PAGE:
Brian Hainline, MD
Brian Hainline, M.D., is Chief Medical Officer of the National Collegiate Athletic Association (NCAA). As the NCAA’s first Chief Medical Officer, Brian oversees the NCAA Sport Science Institute, a national center of excellence whose mission is to promote and develop safety, excellence, and wellness in college student-athletes, and to foster life-long physical and mental development. The NCAA Sport Science Institute works collaboratively with member institutions and Centers of Excellence across the United States.
For over 20 years, Brian has been actively involved in sports medicine. He co-authored Drugs and the Athlete, and played a pivotal role the development of drug testing and education protocols worldwide. He has served on the New York State Athletic Commission, the USOC Sports Medicine Committee, and was a founding member of the Executive Committee of the American Academy of Neurology Sports Neurology Section, where he serves as vice-chair.
Brian has played a pivotal role in the development of health and safety standards in tennis, both nationally and internationally. He was Chief Medical Officer of the US Open Tennis Championships for 16 years, and then served as Chief Medical Officer of the United States Tennis Association before moving to the NCAA. He is chair of the International Tennis Federation Sport Science & Medicine Commission, and oversaw the rollout of international wheelchair tennis competition, a sport for which he wrote the rules of eligibility for both para- and quad-tennis.
Brian is Clinical Professor of Neurology at New York University School of Medicine and Indiana University School of Medicine.
John Parsons, PhD, ATC
John Parsons, a BOC certified and state licensed athletic trainer, is the Director of the NCAA’s Sport Science Institute. He has spent more than two decades studying, practicing and teaching sports medicine and athletic training. He works alongside NCAA Chief Medical Officer Brian Hainline to address problems such as concussion, student-athlete mental health and improving systems that track sports injuries.
Prior to coming to the NCAA, Dr. Parsons was a faculty member in the graduate athletic training program at A.T. Still University in Mesa, Arizona for 17 years, the last five serving as the director of the program. He earned a bachelor's degree in sports medicine from Marietta College, has master of science degrees in exercise science from the University of Arizona and medical informatics from the Kirksville College of Osteopathic Medicine, and a doctoral degree in organizational communication from Arizona State University. Dr. Parsons’ previous patient care experience includes athletic training in the secondary school and clinical settings.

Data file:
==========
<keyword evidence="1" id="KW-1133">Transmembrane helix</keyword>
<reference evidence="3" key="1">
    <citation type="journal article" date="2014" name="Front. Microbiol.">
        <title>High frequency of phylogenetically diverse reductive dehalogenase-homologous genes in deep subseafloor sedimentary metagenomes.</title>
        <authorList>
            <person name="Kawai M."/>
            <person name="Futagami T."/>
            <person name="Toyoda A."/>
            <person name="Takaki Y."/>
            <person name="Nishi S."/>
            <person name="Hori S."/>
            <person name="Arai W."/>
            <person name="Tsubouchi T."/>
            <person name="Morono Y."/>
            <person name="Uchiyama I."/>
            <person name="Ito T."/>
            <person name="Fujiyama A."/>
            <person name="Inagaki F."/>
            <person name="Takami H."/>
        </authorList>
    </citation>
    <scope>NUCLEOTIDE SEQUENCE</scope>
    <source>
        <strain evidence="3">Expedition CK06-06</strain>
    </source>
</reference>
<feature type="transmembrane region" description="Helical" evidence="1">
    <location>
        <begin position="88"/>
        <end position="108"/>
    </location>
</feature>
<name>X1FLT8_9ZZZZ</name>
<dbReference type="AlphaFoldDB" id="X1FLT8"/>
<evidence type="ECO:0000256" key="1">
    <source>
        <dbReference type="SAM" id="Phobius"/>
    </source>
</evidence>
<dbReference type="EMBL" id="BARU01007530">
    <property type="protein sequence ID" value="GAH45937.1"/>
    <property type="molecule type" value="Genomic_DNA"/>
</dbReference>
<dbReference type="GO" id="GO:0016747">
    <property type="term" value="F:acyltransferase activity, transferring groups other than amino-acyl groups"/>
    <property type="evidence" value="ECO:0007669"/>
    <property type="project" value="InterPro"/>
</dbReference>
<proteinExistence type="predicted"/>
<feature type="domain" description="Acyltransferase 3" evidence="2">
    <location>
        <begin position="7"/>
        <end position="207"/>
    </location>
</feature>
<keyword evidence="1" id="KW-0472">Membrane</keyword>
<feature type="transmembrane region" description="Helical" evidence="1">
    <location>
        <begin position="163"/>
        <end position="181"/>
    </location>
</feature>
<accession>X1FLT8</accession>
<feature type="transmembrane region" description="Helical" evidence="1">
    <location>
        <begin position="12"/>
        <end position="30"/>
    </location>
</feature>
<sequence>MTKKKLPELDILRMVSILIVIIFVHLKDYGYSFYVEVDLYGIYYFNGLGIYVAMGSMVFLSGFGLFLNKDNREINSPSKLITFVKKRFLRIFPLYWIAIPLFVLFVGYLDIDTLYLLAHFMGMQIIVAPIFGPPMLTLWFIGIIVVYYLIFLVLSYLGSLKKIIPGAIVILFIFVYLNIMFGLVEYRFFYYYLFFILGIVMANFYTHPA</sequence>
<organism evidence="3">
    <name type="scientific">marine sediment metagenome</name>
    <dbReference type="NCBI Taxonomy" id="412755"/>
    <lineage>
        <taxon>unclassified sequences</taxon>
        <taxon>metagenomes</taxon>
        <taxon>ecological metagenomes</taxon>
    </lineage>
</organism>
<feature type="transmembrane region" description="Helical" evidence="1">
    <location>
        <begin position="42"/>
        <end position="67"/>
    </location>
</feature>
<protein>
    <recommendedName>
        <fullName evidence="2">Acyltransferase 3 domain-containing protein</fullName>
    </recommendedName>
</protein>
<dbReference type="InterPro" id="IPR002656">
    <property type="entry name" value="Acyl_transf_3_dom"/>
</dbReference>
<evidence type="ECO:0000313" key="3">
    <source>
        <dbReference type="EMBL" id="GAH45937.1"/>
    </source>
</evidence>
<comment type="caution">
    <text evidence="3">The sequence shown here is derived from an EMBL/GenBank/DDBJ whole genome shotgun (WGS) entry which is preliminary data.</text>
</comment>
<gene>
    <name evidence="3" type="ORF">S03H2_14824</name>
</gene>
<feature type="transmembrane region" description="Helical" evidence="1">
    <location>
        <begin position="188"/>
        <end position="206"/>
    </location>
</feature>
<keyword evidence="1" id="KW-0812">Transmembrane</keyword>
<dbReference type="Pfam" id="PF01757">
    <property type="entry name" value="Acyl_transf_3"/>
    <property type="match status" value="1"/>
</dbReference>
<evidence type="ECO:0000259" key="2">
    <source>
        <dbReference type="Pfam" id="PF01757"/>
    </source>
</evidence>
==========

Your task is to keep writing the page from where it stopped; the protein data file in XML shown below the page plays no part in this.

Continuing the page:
His areas of research interest include healthcare policy, healthcare education, and regulation of healthcare professions, and has written and presented nationally on issues of organizational and management issues in healthcare and healthcare education. He has lectured and published on the related topics of disablement and health-related quality of life in sports-related injuries, and management and education issues involving concussion management.
Dr. Parsons currently serves on the editorial boards for the Journal of Sports Rehabilitation and the Athletic Training Education Journal. He is a past-president of the Arizona Athletic Trainers’ Association (AzATA), a current member of the BOC Standards committee, and served on the Arizona Interscholastic Association’s Sports Medicine Advisory Committee.
Mary E. Wilfert, M.Ed.
Mary Wilfert is Associate Director of the NCAA Sport Science Institute. She has administered the NCAA drug-education and drug-testing programs since 1999 and has worked to promote policies and develop resources for student-athlete healthy life choices. She serves as primary liaison to the NCAA Committee on Competitive Safeguards and Medical Aspects of Sports, the Association-wide committee charged with providing leadership on health and safety recommendations to the NCAA membership. Mary has worked in the health education field for more than 30 years to empower individuals to make informed choices for lifelong health and success.
Mary received her Bachelor of Science degree in in Health Education from the University of Dayton and her Master of Education degree in Community Health Education from the University of Cincinnati.